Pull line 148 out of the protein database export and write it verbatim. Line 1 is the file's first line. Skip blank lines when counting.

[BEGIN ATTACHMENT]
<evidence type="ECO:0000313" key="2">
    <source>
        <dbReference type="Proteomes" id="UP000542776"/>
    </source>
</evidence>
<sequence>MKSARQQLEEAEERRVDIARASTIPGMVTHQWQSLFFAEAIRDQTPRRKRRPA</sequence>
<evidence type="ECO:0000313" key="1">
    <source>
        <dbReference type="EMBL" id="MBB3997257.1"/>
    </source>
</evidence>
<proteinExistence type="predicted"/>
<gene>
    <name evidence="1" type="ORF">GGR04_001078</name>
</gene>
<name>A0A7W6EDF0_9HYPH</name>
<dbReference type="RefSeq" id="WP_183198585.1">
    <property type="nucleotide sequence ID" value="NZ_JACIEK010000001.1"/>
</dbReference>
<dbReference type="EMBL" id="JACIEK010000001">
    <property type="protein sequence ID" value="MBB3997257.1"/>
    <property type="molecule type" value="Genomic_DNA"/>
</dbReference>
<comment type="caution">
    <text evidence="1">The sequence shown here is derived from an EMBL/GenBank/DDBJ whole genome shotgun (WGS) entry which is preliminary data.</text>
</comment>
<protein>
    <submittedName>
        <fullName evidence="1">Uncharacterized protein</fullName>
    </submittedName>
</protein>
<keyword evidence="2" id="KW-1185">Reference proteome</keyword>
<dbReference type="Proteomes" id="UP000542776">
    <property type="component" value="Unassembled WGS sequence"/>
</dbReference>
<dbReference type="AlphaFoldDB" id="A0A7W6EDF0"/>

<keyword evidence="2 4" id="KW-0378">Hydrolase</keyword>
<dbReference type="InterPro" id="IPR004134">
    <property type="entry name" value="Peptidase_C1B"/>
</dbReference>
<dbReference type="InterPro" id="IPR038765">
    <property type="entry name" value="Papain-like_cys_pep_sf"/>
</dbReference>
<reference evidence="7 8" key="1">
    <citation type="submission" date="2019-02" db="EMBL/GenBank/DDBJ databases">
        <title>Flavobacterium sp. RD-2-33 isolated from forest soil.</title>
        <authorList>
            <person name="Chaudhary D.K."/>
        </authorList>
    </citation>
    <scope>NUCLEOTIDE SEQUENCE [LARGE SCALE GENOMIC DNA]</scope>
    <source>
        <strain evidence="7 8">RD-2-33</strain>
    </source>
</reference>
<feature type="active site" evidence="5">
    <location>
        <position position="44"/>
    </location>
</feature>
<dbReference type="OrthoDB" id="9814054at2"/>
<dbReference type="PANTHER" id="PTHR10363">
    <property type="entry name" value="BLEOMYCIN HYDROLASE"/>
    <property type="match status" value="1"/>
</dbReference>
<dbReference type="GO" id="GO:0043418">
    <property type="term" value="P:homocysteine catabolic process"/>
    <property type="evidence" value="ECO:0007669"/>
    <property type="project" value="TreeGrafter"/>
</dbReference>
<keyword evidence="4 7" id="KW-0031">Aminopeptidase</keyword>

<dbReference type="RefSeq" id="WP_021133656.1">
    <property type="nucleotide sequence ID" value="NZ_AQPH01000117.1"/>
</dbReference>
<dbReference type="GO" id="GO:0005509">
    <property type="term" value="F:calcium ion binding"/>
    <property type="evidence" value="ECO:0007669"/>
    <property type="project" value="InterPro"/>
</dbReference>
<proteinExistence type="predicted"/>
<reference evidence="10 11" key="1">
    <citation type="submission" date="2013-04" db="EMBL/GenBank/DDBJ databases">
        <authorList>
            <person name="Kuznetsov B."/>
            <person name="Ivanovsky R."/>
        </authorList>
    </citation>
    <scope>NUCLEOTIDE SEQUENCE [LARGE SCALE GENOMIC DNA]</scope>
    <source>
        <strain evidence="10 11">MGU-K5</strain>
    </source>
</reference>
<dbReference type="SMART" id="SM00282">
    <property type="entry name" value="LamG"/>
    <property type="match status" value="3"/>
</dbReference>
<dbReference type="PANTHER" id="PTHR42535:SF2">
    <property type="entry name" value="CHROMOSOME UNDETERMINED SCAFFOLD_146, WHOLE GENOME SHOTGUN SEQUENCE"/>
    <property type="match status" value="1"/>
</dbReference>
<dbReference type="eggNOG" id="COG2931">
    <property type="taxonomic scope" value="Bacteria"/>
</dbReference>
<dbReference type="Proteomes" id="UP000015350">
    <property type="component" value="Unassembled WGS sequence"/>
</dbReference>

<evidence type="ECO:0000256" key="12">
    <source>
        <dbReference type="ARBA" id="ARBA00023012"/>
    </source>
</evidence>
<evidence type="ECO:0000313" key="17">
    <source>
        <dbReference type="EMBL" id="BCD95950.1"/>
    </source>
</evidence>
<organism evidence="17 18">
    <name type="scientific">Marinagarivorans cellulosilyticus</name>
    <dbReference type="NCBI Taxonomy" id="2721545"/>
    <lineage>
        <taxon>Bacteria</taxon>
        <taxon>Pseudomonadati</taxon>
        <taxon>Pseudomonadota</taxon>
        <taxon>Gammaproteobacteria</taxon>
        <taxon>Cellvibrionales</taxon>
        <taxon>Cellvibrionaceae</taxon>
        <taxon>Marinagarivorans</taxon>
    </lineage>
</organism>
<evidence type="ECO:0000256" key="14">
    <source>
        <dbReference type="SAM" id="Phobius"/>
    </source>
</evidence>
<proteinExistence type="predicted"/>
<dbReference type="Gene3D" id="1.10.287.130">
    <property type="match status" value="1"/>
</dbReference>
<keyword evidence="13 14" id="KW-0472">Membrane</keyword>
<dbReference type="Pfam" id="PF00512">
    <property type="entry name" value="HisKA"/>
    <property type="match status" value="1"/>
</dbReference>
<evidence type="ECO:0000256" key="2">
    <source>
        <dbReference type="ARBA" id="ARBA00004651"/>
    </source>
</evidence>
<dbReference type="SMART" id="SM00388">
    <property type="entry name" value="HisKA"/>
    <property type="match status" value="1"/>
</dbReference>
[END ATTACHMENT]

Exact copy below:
</evidence>